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Creative ID: 162

Art form(s): Crafts/objects, Visual arts
Language(s): English
Based in: Auckland
Where I'm available:
Auckland, however may consider driving further if supported.
When I'm available: I work casually as an art technician and photographer at galleries to support my artistic practice. My availability varies as I work project to project, so best to get in touch and enquire. I will be working towards new work for the Auckland Art Fair in April.

My arts or creative practice (including details about my specific focus within that art form/practice and my strengths)

I primarily work in figurative wood carved sculpture though sometimes work in other sculptural materials such as clay, as well as photography, installation, film and painting.

My track record of experience and success - or the track record of experience and success of the creative or artist that I will partner with

I have always been an artist and attended Elam School of Fine Arts after completing high school, graduating in 2003 with a Bachelor of Fine Arts, Intermedia. At that time my work had a strong film and sound focus though it has developed into a sculpture and photographic practice. Since graduating in 2009 from Melbourne University with a Masters of Fine Arts by Research, First Class Honours, I have exhibited regularly with multiple solo exhibitions in various galleries across Australia. I have been funded through Australian Arts Council, Arts Victoria, and the City of Melbourne for my solo projects, have taken artist residencies in Indonesia and was artist in residence in Paris, France, through the Art Gallery of New South Wales. I have been the recipient of numerous awards including the Art and Australia Credit Suisse Private Banking Contemporary Art Award.

Describe the experience you have had working with children or young people, teaching or facilitating creative processes

I currently teach wood carving privately from my home studio/workshop and have taught a 13-year-old boy for the past two years. Over the past year I have run two abacus-making workshops in association with exhibitions of my sculptural work in Queensland and Sydney. Both workshops were primarily aimed at adults, though there were some children, the youngest about 6 years old. Workshop numbers were capped at 30. In 2014 I was an artist in residence at a primary school as part of the Lorne Sculpture biennial. In this capacity I worked on my own projects in the classroom and gave artist talks about my work and an exhibition. After completing my Masters of Fine Arts, I taught sculpture at the Victorian College of the Arts, Melbourne University, where I had studied. This involved teaching undergraduate students from 1st to 3rd year in a variety of sculpture subjects including drawing. I have also taught photography and basic animation while on residencies in Indonesia with university fine arts students as well as community groups including children. Many years ago while studying at Elam, I also worked at the Auckland Art Gallery assisting with children's art workshops.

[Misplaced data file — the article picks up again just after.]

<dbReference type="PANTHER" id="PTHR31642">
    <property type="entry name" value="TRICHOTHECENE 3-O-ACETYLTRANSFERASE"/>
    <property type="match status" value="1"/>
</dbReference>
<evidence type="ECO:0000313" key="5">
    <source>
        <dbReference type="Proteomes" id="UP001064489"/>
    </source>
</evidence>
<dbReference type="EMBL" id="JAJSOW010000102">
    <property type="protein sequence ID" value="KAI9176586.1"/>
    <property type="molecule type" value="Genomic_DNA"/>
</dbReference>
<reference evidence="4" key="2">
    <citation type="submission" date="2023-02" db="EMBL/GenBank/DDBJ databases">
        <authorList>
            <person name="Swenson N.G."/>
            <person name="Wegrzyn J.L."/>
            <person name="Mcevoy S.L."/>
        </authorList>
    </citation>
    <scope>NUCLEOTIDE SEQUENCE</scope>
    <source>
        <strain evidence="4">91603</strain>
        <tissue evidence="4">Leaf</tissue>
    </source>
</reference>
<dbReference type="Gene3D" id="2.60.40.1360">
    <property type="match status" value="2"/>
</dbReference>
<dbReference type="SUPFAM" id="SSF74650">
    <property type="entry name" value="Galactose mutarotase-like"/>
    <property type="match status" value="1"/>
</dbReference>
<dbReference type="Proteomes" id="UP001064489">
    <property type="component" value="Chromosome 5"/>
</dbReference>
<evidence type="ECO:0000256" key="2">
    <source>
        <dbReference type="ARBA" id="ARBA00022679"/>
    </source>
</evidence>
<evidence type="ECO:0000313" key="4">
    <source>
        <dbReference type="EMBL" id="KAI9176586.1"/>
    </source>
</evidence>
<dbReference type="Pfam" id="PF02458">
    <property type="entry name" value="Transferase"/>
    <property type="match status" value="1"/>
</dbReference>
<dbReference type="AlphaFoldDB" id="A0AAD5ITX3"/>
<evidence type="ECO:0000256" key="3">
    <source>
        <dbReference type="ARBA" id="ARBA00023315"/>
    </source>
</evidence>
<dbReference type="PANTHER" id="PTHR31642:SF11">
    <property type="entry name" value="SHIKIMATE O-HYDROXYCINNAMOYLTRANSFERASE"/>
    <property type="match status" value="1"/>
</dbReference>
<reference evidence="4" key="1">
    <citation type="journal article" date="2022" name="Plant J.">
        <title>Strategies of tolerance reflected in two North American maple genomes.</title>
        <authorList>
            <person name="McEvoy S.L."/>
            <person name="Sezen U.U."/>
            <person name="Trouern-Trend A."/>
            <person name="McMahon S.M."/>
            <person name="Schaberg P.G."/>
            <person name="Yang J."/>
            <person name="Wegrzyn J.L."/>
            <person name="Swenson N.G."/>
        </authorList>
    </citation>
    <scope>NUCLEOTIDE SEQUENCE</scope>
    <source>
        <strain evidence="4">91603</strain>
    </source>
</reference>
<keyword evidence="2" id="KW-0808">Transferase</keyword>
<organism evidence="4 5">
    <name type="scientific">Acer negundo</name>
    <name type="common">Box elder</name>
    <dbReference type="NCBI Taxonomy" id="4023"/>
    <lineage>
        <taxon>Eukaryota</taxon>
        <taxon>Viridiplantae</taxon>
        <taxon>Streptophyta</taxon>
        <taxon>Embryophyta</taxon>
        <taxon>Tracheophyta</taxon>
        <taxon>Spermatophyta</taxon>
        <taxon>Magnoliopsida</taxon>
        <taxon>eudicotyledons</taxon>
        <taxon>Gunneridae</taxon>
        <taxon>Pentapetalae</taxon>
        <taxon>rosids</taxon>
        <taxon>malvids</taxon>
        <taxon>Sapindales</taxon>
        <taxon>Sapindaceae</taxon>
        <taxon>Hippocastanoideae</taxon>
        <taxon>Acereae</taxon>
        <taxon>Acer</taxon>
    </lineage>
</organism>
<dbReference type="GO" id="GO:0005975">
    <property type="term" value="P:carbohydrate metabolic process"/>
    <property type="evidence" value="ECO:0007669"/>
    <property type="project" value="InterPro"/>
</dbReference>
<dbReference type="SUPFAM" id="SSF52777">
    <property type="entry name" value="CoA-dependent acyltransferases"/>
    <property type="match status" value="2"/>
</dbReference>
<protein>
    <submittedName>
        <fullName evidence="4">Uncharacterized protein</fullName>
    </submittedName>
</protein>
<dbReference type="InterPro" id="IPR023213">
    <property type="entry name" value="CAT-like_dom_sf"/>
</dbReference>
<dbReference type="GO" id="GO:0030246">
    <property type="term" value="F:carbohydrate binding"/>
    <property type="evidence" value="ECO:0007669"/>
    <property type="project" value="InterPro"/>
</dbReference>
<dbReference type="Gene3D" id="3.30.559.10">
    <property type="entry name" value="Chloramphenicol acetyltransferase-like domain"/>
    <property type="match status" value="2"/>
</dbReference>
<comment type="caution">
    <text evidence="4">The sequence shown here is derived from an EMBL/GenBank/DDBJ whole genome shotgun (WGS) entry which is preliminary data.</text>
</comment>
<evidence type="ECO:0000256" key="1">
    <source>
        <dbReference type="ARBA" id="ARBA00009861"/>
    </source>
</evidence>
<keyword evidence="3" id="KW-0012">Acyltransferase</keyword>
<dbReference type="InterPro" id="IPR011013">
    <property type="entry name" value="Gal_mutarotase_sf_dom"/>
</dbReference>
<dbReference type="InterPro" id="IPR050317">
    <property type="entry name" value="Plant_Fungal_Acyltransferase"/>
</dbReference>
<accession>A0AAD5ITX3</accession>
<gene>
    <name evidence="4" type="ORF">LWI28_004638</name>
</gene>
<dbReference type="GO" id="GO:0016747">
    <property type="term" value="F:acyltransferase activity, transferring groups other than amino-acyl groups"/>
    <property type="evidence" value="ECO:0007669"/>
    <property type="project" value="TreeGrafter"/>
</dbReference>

Why I want to be part of the Creatives in Schools programme and how my involvement will link to my creative practice

My recent experiences in teaching have been really exciting and I've enjoyed interacting with people creatively and sharing my passion and skills. Being an artist at times can be quite lonely work, with long hours in the studio alone, preparing for exhibitions. Teaching gives me an opportunity to share my work with people from various walks of life that may not be well versed with the gallery scene or even visit galleries very often. I believe in the Picasso quote that 'All children are born artists, the problem is to remain an artist as we grow up'. I'm often amazed at the creativity of children and enjoy working with my own children and their friends on creative projects. My children have been a great source of inspiration for the physical form and direction of my artistic practice. I like the idea of experimenting with different ways of making with young people. I'm also a strong believer in the importance of creativity in education for healthy brain development. The process of art making is healthy for the soul.

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